My Home, My Oasis of Serenity
"Have nothing in your house that you do not know to be useful, or believe to be beautiful" William Morris
Hello and welcome to this post about making your house, a real home, an oasis of serenity. Why is it important to take care of our houses and make it real homes, and not just the place we live in? Because it just like third "skin", on top of our biological skin and the clothes we wear. Whether we like it or not, the place we live in reflects on who we are and our behavior both at a conscious and unconscious level, even when we are outside, somewhere far away from our houses.
The picture above is my very own mint blossoming in a garden box hanging right on my kitchen's window. It is so fragrant, beautiful and tasty, both in drinks and foods. It looks like bees are enjoying it too!
I have so far lived in a dozen cities, in ten countries in four continents, and traveled to many many more. I still travel almost every week. Often, people ask me, "But where is home for you?" I love saying that I hail from the beautiful oasis of Central Sahara (isn't romantic?), but the truth is that I am certainly as Saharan as Parisian or New Yorker or Cairote or Berliner. The French accent of my English, the vaguely Egyptian accent of my Arabic as well as my Dazaga accent in my German confuse people further more. The question that often follows is: "What is your mother tongue?" I love to say that it is Dazaga, but the truth is that French is also a native language of mine, I think more in English than any other language, I have had dreams in Spanish and I love Arabic poetry.
Regardless of how often I moved, how long I would be there, wherever I lived, I was fully there and made it as homey as possible, whether it is a shared student room, a studio, an apartment, a house, a mansion, a camping tent or a humble sleeping bag under the stars.
It might be surprising to some people that I am a real homebody. I love to travel, and there is nothing that inspires me more than hitting the road but I also love to spend time as much time as possible at home. As most of my current work related trips are in Europe, whenever possible I sleep in my own bed, even if that means catching the first plane out of Paris and coming back with the last one that day. I also like to know what’s in my plate so I prefer homemade, simple, delicious, organic, plant-based and wholesome foods.
Interestingly, the more I travel, the more I move around, and the older I get, the more my home is becoming an oasis where I cultivate daily serenity, a sanctuary, an intimate refuge far away from the the outside world's sandstorms.
There is an old memory of mine that I really liked as a kid and grew to absolutely love as an adult. I must have been four or five and was watching and then helping one my aunt honor the ancient tradition of straining sand under her tent. In my nomadic culture, whenever we settle somewhere, women strain using a very fine mesh, the sand under their tent and its surroundings. To use my aunt's words, it is only when the finest sand is left that she can call it home: it is gentler to walk on, nicer to sit on and more pleasing for the eye. It is amazing that she spent a whole afternoon straining sand to make a place where she will stay for few weeks more comfortable.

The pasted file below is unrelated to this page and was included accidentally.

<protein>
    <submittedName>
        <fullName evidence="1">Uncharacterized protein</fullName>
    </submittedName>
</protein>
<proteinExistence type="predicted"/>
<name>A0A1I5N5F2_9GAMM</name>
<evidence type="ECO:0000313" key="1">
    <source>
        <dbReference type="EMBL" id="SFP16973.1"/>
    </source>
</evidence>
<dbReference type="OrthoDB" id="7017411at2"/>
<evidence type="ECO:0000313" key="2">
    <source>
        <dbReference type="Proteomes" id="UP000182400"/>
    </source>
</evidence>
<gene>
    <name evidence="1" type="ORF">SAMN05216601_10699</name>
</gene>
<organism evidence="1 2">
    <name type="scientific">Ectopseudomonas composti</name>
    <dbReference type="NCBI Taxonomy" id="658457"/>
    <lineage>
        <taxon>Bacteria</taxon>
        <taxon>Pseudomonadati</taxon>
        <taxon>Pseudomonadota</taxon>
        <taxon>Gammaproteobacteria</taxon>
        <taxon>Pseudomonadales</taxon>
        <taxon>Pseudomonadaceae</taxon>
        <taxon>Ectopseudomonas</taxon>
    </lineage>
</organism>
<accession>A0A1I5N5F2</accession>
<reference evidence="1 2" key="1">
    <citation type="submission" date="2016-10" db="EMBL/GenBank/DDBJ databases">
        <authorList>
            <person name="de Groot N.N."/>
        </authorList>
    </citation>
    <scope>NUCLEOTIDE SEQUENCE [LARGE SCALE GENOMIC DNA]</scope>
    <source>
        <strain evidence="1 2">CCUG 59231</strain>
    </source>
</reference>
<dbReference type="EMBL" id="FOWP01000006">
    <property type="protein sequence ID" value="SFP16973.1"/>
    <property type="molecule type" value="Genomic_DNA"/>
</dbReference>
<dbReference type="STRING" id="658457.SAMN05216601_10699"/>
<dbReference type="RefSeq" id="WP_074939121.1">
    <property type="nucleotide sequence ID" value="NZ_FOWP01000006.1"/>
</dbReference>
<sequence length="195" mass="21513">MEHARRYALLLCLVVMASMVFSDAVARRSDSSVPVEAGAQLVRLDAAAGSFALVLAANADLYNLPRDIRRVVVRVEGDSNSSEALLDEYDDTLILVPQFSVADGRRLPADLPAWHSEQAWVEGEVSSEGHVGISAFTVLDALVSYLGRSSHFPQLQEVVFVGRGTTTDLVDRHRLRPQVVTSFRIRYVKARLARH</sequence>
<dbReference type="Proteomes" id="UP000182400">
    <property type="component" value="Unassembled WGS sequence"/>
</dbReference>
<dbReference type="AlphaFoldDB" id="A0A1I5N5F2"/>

I realised many years later the age-old wisdom she taught me that day: however short you will call a place home, fully inhabit the place, own it and make it a real home. I have since tried to make the same for all the places I called home. As the same way as my aunt was getting rid of the bigger grains of sand under her tent, I am convinced that to make a place really homey, you should get rid of anything that could be bothersome, regardless of whether you are just moving in, have been there for few years or lived there for your entire life.
It is truly important to get rid of any grain of sand that is making your life in your house less than absolutely comfortable, even if that means moving houses out all together. This has included for me knickknacks, poor quality materials, creaking doors, bathroom fittings lacking luster, bad lightning, bulky furniture, anything useless, ugly items, uncomfortable mattress, noisy stuff... And most importantly any kind of clutter, as this is the fastest way to feel overwhelmed in your own place while this should be the place where you should be serene.
I initially planned to include the decluttering process I used and would recommend in this article but there are so many things to cover, that I decided that instead of rushing it through it here, it deserved a separate article on its own. I will be walking you through a step-by-step guide on decluterring your home and make it the oasis of serenity it has always supposed to be. So, stay tuned!
And you, what do you think about straining the sand under your tent? What are your ways of making your place an oasis of serenity? I would love to hear your thoughts in the comments section below. Spread the love, to make the whole world an oasis of serenity and share this article around you. If you have not yet done so, please do not forget to subscribe and walk with everyone else who have joined me the journey to a simpler, richer, happier, more beautiful life. Thank you!